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Castiel loves to fly. It's hard to describe just what he means by that to Dean, who lives quite firmly in the four dimensions that humanity usually inhabits for all that his soul burns bright enough to cross those boundaries. It's not physical, not in the sense that Dean understands it. It's not feathered wings beating against empty air.

It's allowing himself to stretch out, to unfurl to his fullest extent: a being of light and energy that exists on multiple planes at once. It could be considered spreading his wings, or simply reaching out his arms wide enough to encompass everything. Then comes the moment he moves, a flexing of intangible flesh, and reality shifts around him. He slips through dimensions like they aren't even there, but he can still feel them. It feels like the slow hush of sand falling through an hourglass, sometimes even flowing backwards. It's the sounds and shapes and textures of a thousand different locations, painted in a thousand different shades of light all at once. He moves through their solidity with fluid ease, tastes them as multi-coloured, multi-toned flavours; feels possibilities brush against the outer edges of himself as if they brushed against his outstretched fingertips, and knows that all he has to do is reach a little harder for them to be there.

It's exhilarating.

All Dean perceives is that one moment he is in one place, and the next he is somewhere else, apparently with some sort of intestinal discomfort. Castiel wonders if his own vessel would feel the same were it not currently being maintained by his grace, rather than its own natural processes. It's a disturbing thought, not the least because natural human processes appear to be quite messy and unregulated.

Indeed, Dean is muttering something about regularity right now, as he steps away from Castiel and towards the nearest building.


* * *

Castiel has died twice now for Dean, and the hunter doesn't seem quite sure how to handle that. It hangs heavily on him, an uneasy mix of wonder, disbelief and guilt. Castiel is unsure if he realises that it is far more significant that Castiel defied orders for Dean. Angels are made to serve, to obey, and the consequence for defying orders is falling.

Cas, as Dean names him, thinks dying was easier.

Once again, human terms cannot begin to describe what is happening to him, yet the concept of falling as they understand it seems curiously apt. If he truly did fly in the way that birds did, the way that the feathery angels of human depictions, then it might be the same as finding himself in a high place while his wings fail him. What he does not share with Dean – what he is not sure he should tell Dean – is that he thinks it is something that started well before the choices that led to his (temporary) demise.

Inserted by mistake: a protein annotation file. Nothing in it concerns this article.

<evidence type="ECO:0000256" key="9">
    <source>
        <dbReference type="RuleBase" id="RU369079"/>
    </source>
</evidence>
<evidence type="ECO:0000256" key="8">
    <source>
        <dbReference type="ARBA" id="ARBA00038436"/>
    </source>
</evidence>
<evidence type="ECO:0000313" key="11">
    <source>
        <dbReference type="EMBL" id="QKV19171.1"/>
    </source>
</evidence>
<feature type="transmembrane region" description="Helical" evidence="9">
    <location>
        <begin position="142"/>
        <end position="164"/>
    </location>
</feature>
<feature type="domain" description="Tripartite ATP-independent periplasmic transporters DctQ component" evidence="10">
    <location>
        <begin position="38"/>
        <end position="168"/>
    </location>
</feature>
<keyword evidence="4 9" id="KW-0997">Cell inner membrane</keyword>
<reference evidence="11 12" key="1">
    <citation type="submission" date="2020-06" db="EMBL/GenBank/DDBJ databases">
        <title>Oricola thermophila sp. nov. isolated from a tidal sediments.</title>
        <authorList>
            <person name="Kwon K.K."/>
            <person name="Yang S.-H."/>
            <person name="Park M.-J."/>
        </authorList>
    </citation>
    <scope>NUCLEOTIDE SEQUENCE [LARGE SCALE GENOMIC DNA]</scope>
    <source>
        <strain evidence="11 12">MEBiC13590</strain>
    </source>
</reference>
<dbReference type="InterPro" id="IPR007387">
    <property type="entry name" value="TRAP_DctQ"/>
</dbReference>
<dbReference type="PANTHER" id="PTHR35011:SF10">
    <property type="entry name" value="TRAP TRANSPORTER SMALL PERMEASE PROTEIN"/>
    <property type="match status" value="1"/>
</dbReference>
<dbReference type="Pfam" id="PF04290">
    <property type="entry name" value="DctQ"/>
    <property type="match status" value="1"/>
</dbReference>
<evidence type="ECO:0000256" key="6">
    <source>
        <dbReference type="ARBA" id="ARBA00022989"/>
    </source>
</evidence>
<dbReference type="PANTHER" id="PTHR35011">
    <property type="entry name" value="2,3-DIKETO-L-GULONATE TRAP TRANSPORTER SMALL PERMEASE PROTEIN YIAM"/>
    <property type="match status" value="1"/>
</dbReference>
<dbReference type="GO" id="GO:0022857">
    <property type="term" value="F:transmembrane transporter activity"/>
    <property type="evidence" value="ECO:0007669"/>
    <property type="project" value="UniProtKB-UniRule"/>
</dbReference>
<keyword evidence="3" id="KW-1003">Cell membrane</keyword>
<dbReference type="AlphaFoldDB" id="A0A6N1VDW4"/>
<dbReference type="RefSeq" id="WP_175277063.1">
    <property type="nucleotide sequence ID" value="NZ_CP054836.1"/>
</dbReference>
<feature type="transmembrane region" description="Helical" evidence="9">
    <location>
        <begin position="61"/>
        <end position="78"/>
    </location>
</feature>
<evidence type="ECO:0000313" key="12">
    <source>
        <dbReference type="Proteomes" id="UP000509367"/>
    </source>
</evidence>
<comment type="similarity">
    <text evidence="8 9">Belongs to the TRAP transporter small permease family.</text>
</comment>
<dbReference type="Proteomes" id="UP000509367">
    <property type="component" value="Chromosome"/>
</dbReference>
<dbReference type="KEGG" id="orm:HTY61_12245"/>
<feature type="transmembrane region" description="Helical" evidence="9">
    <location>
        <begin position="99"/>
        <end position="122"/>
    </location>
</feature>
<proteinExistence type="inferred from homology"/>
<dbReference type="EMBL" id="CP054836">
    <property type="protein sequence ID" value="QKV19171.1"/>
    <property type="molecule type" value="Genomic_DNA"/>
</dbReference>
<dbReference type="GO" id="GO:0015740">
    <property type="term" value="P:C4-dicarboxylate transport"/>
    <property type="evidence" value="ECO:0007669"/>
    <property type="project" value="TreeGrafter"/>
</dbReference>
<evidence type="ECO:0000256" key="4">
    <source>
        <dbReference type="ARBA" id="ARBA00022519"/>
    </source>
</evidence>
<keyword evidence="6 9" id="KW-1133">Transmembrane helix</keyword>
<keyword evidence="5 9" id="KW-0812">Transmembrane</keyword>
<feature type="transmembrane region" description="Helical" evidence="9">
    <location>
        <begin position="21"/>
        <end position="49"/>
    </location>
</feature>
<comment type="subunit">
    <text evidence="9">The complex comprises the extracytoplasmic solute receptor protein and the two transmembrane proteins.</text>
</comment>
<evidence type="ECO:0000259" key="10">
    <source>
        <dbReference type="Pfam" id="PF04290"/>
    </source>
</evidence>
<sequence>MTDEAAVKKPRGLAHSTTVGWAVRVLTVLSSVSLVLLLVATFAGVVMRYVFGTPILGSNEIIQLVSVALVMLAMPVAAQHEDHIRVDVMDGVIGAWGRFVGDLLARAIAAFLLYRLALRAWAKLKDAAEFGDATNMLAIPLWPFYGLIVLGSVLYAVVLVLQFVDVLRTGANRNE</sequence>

It started when Castiel first reached out and pulled him out of Hell, and the fact that he had orders to do so was only part of the reason why. The other was the thought that any soul who shone like that, so brilliant despite the stain his actions had left, needed to be saved before Hell could succeed in destroying it utterly. It's something that Castiel might have done even without orders, on his own initiative.

Angels aren't supposed to show initiative.

A very high place, so that for the first few endless seconds (days, weeks, months) he might not even realise he was moving, until suddenly he realises he's free-falling, the ground growing ever closer with alarming speed. Unlike flying, no matter how far he stretches, his world narrows down; now possibilities slip through his fingers like water, and he knows that somehow, he never would have managed to grasp them at all, no matter how hard he reached.

If angels really flew like birds, Castiel thinks it might have been exhilarating. He watches them sometimes, the way they wheel and soar, and can picture it in his head. The idea takes a surprisingly firm hold in his mind, anchored by physical examples. A steep dive towards earth followed by the sudden snapping open of wings, just in time to prevent the inevitable impact. But when the time comes, he won't have wings to save himself, feathered or otherwise. That makes it terrifying.

But despite the knowledge that he grows smaller with every passing day, that he will never again spread himself across the planes and fly with his almost-metaphorical wings outstretched, he still clutches one possibility - one certainty - to himself and falls willingly because angels have always been creatures of faith and he still has that, even if it's no longer focused on his Father and the supposed Divine Plan.

And so he adjusts to riding in the small space that is the Impala, sometimes in the back and sometimes in the passenger seat with the music Dean likes turned up loud enough he can feel it, while Dean increases the speed and takes corners with deceptive ease, landscape flashing past. There's an expression in his eyes that Castiel understands all too well, even if this seems terribly limited by the standards he's used to.

He wonders if maybe, one day, this will feel like flying, too.